Alberta – court has no jurisdiction to extend statutory time limit in which to seek leave to appeal award

Alberta’s Court of Appeal in Allen v. Renouf, 2019 ABCA 250 upheld a chambers judge’s decision to dismiss an application for leave to appeal on the basis that the court had no jurisdiction to extend a statutory time limit set out in the Arbitration Act, RSA 2000, c A-43.  The arbitrator’s reserve of jurisdiction to issue a costs award did not suspend or add to that time period to challenge the earlier award on the merits.  Case law also distinguishes calculating delays based on the ‘date of the decision’ and the ‘making of the decision’ and should apply with equal merit to delays applicable to arbitration awards.

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Alberta – court exercises contractual grant of discretion to refuse stay because proper for summary judgment

In Obsidian Energy Partnership v. Grizzly Resources Ltd, 2019 ABQB 406, Master J.T. Prowse, Q.C. referred exclusively to the parties’ arbitration agreement to exercise discretion and refuse a stay because the dispute was a proper one for summary judgment.  The contractual terms mirrored section 7 of Alberta’s Arbitration Act, RSA 2000, c A-43 but Master Prowse made no reference to the legislation in refusing to stay the litigation.

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Alberta – arbitrator’s findings in award have no probative value or binding effect if award set aside

In Flock Estate v. Flock, 2019 ABCA 194, Alberta’s Court of Appeal overturned a chambers judge’s order which had allowed an arbitral party to reuse material from an arbitration in which the final award had been set aside.  Such an award was “ineffectual”, reflected only the “personal opinions” of the arbitrator and had no probative value.  Once set aside, the award did not serve to “crystallize” the interests of the parties or serve to create any issue estoppel.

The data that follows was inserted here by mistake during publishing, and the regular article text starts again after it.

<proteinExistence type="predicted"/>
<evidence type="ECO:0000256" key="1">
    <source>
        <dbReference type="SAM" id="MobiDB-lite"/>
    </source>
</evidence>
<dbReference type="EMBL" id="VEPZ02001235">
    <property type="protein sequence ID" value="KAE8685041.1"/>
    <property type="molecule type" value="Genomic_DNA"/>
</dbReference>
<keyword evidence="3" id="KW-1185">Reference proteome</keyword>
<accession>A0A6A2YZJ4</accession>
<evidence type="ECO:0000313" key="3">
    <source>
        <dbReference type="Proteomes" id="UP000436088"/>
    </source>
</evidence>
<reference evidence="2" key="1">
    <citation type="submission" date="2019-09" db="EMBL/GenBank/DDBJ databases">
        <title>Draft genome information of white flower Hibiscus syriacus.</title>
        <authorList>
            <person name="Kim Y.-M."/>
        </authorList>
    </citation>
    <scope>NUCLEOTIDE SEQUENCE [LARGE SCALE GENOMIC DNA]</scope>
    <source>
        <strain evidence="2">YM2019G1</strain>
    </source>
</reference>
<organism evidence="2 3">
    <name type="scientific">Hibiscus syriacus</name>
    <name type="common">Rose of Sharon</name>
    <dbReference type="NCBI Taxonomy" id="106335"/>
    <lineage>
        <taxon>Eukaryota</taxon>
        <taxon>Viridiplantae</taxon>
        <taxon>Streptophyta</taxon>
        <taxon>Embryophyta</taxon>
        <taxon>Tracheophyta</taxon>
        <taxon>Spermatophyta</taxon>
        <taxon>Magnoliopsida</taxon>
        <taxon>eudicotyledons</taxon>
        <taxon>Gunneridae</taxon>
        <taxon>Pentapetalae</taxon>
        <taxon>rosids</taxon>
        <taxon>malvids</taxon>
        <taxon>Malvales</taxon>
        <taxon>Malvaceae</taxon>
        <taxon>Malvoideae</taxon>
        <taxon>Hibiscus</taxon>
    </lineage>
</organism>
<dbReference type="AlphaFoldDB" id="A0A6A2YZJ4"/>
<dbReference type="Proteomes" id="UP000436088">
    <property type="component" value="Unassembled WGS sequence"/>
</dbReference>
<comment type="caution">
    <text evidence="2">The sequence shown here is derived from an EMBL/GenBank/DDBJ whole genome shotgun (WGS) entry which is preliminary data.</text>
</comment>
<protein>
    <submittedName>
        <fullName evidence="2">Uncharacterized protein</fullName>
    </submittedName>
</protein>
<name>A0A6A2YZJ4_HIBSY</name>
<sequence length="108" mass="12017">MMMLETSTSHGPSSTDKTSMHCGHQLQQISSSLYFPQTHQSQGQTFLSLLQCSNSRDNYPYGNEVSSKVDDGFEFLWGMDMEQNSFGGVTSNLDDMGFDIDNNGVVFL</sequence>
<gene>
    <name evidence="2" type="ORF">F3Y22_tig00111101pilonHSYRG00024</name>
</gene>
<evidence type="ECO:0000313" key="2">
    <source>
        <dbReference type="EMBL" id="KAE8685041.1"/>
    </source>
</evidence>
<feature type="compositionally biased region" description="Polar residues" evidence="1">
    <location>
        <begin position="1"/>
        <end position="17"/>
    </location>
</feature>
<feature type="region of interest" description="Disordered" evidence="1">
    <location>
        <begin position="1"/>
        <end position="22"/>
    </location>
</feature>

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Alberta – records subject to solicitor-client privilege and involving arbitration proceedings subjected to court review

In Alberta (Municipal Affairs) v. Alberta (Information and Privacy Commissioner), 2019 ABQB 274, Mr. Justice Steven N. Mandziuk examined records relating to arbitration proceedings in regard to which one party claimed solicitor-client privilege. Mandziuk J. demonstrated the process that will apply to such records if and when brought before the court.  His reasons set out the appropriate test for determining whether privilege exists, the practical manner in which the court will receive those records and how the courts must consider them on a document-by-document basis.

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Alberta – even after limitation period expires to initiate arbitration, court applies exceptions to deny stay

In Fath v. Quadrant Construction Ltd, 2019 ABQB 151, defendant petitioned to stay litigation against it only after the limitation period expired in which plaintiff could initiate mandatory arbitration.  Master W.S. Schlosser noted that a court lost its supervisory jurisdiction to stay if arbitration was no longer viable because its jurisdiction was over the arbitration and not the lawsuit.  Acknowledging that granting  a stay effectively barred plaintiff’s claim against defendant and faced with a divided approach in the case law, Master Schlosser opted to consider the exceptions to stay set in Section 7(2) of the Arbitration Act, RSA 2000, c A-43.  As an alternative, he also considered defendant’s waiver and attornment as further sources of the court’s jurisdiction to preserve the litigation.

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